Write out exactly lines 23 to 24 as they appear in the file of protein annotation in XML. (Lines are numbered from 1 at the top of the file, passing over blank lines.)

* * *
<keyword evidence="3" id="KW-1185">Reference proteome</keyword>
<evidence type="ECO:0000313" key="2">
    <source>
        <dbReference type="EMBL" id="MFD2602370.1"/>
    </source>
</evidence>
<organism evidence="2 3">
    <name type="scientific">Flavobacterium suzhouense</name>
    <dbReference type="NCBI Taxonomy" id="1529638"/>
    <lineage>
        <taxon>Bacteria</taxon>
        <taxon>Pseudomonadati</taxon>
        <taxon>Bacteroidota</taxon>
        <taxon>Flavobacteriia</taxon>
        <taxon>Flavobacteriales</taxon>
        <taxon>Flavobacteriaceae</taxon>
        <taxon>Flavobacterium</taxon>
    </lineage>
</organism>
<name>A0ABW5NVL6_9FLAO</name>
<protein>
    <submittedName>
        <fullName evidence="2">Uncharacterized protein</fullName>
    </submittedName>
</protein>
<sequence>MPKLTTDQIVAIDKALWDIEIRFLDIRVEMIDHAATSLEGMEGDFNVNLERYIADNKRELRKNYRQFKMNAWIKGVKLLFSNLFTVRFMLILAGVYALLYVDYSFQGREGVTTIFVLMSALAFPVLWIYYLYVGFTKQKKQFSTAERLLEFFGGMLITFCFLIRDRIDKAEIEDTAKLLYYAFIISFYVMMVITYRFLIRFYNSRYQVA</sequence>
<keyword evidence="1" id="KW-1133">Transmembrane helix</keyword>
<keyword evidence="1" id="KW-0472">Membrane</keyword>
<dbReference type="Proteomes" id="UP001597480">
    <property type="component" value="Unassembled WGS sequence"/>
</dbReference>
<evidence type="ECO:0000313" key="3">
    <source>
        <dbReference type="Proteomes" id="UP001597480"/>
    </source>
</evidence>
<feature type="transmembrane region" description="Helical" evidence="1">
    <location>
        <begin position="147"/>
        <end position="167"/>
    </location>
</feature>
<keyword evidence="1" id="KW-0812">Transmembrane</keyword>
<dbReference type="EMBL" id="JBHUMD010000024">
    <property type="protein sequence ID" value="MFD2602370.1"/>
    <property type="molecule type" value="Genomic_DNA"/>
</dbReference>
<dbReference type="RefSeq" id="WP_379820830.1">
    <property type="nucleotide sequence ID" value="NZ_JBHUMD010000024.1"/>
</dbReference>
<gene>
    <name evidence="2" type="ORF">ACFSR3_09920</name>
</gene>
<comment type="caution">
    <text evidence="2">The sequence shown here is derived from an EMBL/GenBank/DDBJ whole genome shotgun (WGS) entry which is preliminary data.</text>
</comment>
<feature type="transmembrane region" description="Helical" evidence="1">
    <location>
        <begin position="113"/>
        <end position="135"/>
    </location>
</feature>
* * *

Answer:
        <fullName evidence="2">Uncharacterized protein</fullName>
    </submittedName>